SALEM, Ohio – Despite a wet spring that made tillage and planting a real trick and a scorching, dry summer, many grain farmers across the region herald 2007 as one of their best years ever.
Prices and yields were both average to excellent, and farm attitudes reflect it.
“There was a lot of worry off and on all year long, but it was worth it,” said Tom Rohr, who farms near Canal Fulton in Stark County.
“The new year’s going to be a bit more interesting. But looking back, it was a good year, I’ll say that.”
Corn. A record number of entries – 4,932 – were submitted for the National Corn Growers Association yield contest. In addition, 24 of those entries recorded yields of 300 bushels or more per acre, despite national forecasts that called for only 150-bushel corn.
High yields, coupled with the largest corn crop planted since 1933, made 2007 a year for the record books.
Though no locals topped the yield contest list, figures show the crop fared well across the board.
At Rohr’s Stark County farm, corn averaged anywhere from 65 bushels to 240 bushels per acre, according to Tom Rohr. He credits the yields to getting the crop planted in late April before fields got too wet, but noted he had to replant about 35 washed-out acres and then dealt with dry conditions all summer long.
“Those rains everyone else got, they just missed us,” he said.
Rain showers were spotty and caused headaches, too, in Trumbull County. Jim Brown, who sells seed and farms near Bristolville, said his area went without rain for six or seven weeks this summer. When it did rain, showers were hit-and-miss for several of his fields.
“The neighbor would call and say it’s raining, and outside my place the sun was shining,” he said.
Brown says the year was pretty good overall, with his 350 acres of corn averaging 135 bushels per acre.
It was a welcome surprise, since Brown was only guessing several drought-stressed ‘pineappley’ fields would make 50 bushels per acre. Brown said he thinks triple-stack genetics “got us through the rough patches, because [those varieties] handle stress better.”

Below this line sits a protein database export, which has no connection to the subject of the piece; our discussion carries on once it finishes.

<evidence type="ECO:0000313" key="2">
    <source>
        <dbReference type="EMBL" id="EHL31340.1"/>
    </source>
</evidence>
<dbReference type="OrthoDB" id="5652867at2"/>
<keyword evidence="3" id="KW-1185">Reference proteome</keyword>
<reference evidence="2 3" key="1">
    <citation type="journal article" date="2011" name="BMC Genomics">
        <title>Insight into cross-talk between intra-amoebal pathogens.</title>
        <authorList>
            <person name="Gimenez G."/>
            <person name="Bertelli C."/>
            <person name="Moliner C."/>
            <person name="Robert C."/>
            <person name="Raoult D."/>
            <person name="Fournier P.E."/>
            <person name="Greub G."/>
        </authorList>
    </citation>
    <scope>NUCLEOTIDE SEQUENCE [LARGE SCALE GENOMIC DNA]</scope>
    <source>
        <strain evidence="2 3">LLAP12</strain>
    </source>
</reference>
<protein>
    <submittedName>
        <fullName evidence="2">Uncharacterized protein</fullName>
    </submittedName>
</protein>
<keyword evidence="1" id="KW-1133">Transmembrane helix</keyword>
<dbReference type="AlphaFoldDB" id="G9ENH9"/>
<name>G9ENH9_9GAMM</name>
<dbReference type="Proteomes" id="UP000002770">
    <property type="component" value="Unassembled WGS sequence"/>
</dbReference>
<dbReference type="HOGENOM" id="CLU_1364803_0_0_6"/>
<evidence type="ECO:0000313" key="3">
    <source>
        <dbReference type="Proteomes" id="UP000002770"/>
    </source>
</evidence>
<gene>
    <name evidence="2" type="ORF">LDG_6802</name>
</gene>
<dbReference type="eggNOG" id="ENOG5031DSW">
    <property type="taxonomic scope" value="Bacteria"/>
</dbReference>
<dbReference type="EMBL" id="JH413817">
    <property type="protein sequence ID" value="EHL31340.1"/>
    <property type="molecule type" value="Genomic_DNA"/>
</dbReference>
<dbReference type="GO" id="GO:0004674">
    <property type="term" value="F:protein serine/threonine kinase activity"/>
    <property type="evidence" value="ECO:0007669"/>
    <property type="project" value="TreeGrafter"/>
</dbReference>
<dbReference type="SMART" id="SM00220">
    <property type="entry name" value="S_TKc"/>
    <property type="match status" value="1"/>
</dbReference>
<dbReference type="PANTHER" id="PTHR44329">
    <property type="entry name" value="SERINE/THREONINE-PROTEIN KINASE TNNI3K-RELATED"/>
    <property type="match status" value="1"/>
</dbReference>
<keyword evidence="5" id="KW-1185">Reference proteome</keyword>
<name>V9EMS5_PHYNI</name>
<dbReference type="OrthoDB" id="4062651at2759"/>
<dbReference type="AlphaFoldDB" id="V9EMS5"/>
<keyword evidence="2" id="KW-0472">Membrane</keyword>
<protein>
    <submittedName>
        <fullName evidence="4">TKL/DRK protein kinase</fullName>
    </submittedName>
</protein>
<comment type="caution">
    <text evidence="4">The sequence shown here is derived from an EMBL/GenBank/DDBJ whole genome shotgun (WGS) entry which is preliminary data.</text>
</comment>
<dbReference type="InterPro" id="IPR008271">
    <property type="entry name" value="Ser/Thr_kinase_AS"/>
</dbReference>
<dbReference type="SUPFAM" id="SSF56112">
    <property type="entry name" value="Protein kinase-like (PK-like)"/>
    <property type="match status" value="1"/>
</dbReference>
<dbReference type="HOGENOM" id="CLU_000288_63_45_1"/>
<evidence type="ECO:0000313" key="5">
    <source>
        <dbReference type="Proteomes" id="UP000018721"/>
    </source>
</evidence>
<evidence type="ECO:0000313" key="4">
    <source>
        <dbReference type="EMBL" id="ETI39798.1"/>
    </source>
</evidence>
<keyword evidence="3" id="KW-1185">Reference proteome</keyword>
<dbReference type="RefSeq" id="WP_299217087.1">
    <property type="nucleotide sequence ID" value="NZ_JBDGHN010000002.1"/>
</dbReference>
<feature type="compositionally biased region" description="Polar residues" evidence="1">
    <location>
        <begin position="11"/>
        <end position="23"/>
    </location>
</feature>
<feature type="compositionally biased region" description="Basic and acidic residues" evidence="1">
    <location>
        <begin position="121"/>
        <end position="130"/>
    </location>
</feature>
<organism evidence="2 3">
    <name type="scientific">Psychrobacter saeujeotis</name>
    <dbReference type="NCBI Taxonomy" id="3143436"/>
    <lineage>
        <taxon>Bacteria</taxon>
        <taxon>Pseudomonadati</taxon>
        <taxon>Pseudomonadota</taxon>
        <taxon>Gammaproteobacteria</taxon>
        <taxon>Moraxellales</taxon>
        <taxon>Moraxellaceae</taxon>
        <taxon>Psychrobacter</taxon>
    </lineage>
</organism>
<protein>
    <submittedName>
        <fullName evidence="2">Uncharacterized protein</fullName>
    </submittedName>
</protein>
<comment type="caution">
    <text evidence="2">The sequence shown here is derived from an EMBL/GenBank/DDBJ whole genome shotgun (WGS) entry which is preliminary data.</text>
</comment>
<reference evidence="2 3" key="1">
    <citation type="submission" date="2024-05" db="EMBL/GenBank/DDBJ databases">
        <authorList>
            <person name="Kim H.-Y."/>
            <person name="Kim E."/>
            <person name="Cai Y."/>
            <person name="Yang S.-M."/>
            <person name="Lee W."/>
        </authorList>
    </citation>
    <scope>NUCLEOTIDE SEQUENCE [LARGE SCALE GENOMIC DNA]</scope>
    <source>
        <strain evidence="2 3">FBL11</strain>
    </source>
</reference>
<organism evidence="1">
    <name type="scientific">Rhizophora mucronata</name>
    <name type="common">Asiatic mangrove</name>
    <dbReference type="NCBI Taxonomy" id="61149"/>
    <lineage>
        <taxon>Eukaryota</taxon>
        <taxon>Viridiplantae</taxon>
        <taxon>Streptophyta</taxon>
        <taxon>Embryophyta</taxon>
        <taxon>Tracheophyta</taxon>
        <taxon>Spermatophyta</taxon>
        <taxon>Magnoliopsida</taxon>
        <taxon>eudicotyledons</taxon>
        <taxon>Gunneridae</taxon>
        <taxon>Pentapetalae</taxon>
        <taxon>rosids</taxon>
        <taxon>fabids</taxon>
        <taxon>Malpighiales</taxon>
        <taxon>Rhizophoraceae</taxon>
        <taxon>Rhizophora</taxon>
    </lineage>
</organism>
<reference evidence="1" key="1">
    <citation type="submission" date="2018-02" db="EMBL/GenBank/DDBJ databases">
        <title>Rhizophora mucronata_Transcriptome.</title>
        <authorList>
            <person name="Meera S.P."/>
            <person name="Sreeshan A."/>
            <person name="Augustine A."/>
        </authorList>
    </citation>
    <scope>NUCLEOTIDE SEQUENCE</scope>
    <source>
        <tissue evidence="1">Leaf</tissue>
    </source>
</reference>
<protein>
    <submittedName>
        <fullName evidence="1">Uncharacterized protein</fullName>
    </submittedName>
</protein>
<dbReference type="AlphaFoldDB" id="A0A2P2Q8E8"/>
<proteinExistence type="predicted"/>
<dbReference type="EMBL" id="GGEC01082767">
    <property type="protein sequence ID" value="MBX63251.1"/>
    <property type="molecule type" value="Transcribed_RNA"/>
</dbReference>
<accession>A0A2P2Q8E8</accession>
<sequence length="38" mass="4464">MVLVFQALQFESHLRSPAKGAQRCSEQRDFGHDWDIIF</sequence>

Ohio’s USDA National Agricultural Statistics Service’s most recent report, issued in early November, pegged total corn production in the Buckeye State at more than 541 million bushels, up 15 percent from last year, thanks in part to newer seed technologies and a push to plant more corn.
Growers are expected to harvest 3.6 million acres this fall and winter, up more than 650,000 acres from last year.
In Pennsylvania, production topped 116 million bushels, averaging 120 bushel per acre.
Soybeans. The switch to more corn came at the expense of Ohio’s soybean crop, which gave up 500,000 acres this year, according to USDA. Nationally, the soybean crop was down 19 percent from last year’s record high and expected to be at 2.59 billion bushels.
Tom Rohr admits his soybeans “looked really sorry for awhile” but ended up yielding 45-65 bushels per acre.
“Partway through they started looking fantastic, but then we had some trouble with lodging. That really took the edge off what our yields could’ve been,” Rohr said.
Jim Brown estimated his soybeans averaged 50 bushels per acre, but fully admitted some fields did better than others.
“Some fields were real bad. We planted some beans at 30 inches, but they just didn’t bush out. Others we planted later at 15-inch rows and drilled 7 inches, they were much better,” he said.
USDA forecast Ohio’s average soybean yield at 46 bushels per acre. Total state production was forecast at 190 million bushels, down 13 percent from a year ago. Harvested acreage as of Nov. 1 was forecast at 4.14 million acres.
Pennsylvania’s crop totaled 16.6 million bushels, averaging 40 bushels per acre.
All around. Corn, soybeans, wheat, oats and hay all performed well in Lawrence County, Pa., for farmer Jeff McConnell.
McConnell, who declined to give yield estimates for any crop, said all his crops ended up being “average or better than average.”
“We were really concerned at the end of June and into July for the lack of moisture,” he said, noting rainfall was almost nonexistent at his Volant-area farm until early August. “If we had another 2 inches of rain in July, we’d have been on top of the world.”
“Overall, things were better than we anticipated for the kind of weather we had.”
Wheat and oats. Tom Rohr said his wheat, which was hard-hit by the early spring freeze, averaged 80 bushels per acre, and “made some really nice straw.”
His situation was representative of most Ohio and Pennsylvania farmers who appear to have come through the growing season and harvest with good fortune.
Ohio farmers harvested 730,000 acres at an average 63 bushels per acre, roughly 20 bushels per acre higher than the national average.
In Pennsylvania, farmers harvested 155,000 acres at an average 58 bushels per acre.
The national crop totaled 1.5 billion bushels, with average yields at 42.2 bushels per acre.
The U.S. oats crop was nearly 91.6 million bushels.
Ohio farmers planted 75,000 acres and harvested only about 55,000 of those, according to USDA. Average production was 62 bushels per acre.
Pennsylvania farmers planted roughly 115,000 acres, harvested 80,000 acres, and averaged 56 bushels per acre.
Nationwide average was 60.9 bushels per acre.
(Reporter Andrea Zippay welcomes feedback by phone at 800-837-3419 or by e-mail at firstname.lastname@example.org.)
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